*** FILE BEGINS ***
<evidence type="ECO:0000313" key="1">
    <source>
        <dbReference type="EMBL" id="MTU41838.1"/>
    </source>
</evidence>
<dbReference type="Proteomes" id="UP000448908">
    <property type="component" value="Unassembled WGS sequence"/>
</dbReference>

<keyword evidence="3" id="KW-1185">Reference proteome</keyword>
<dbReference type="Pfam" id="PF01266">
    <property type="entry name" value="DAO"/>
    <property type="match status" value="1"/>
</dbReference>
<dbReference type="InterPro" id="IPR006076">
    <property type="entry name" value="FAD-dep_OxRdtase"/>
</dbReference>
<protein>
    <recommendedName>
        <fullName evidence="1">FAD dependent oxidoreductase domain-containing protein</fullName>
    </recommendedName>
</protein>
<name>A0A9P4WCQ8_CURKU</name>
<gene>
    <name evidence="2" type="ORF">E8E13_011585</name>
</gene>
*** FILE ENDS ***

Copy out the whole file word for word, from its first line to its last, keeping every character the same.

<evidence type="ECO:0000313" key="1">
    <source>
        <dbReference type="EMBL" id="MTU41838.1"/>
    </source>
</evidence>
<dbReference type="Proteomes" id="UP000448908">
    <property type="component" value="Unassembled WGS sequence"/>
</dbReference>

<keyword evidence="3" id="KW-1185">Reference proteome</keyword>
<dbReference type="Pfam" id="PF01266">
    <property type="entry name" value="DAO"/>
    <property type="match status" value="1"/>
</dbReference>
<dbReference type="InterPro" id="IPR006076">
    <property type="entry name" value="FAD-dep_OxRdtase"/>
</dbReference>
<protein>
    <recommendedName>
        <fullName evidence="1">FAD dependent oxidoreductase domain-containing protein</fullName>
    </recommendedName>
</protein>
<name>A0A9P4WCQ8_CURKU</name>
<gene>
    <name evidence="2" type="ORF">E8E13_011585</name>
</gene>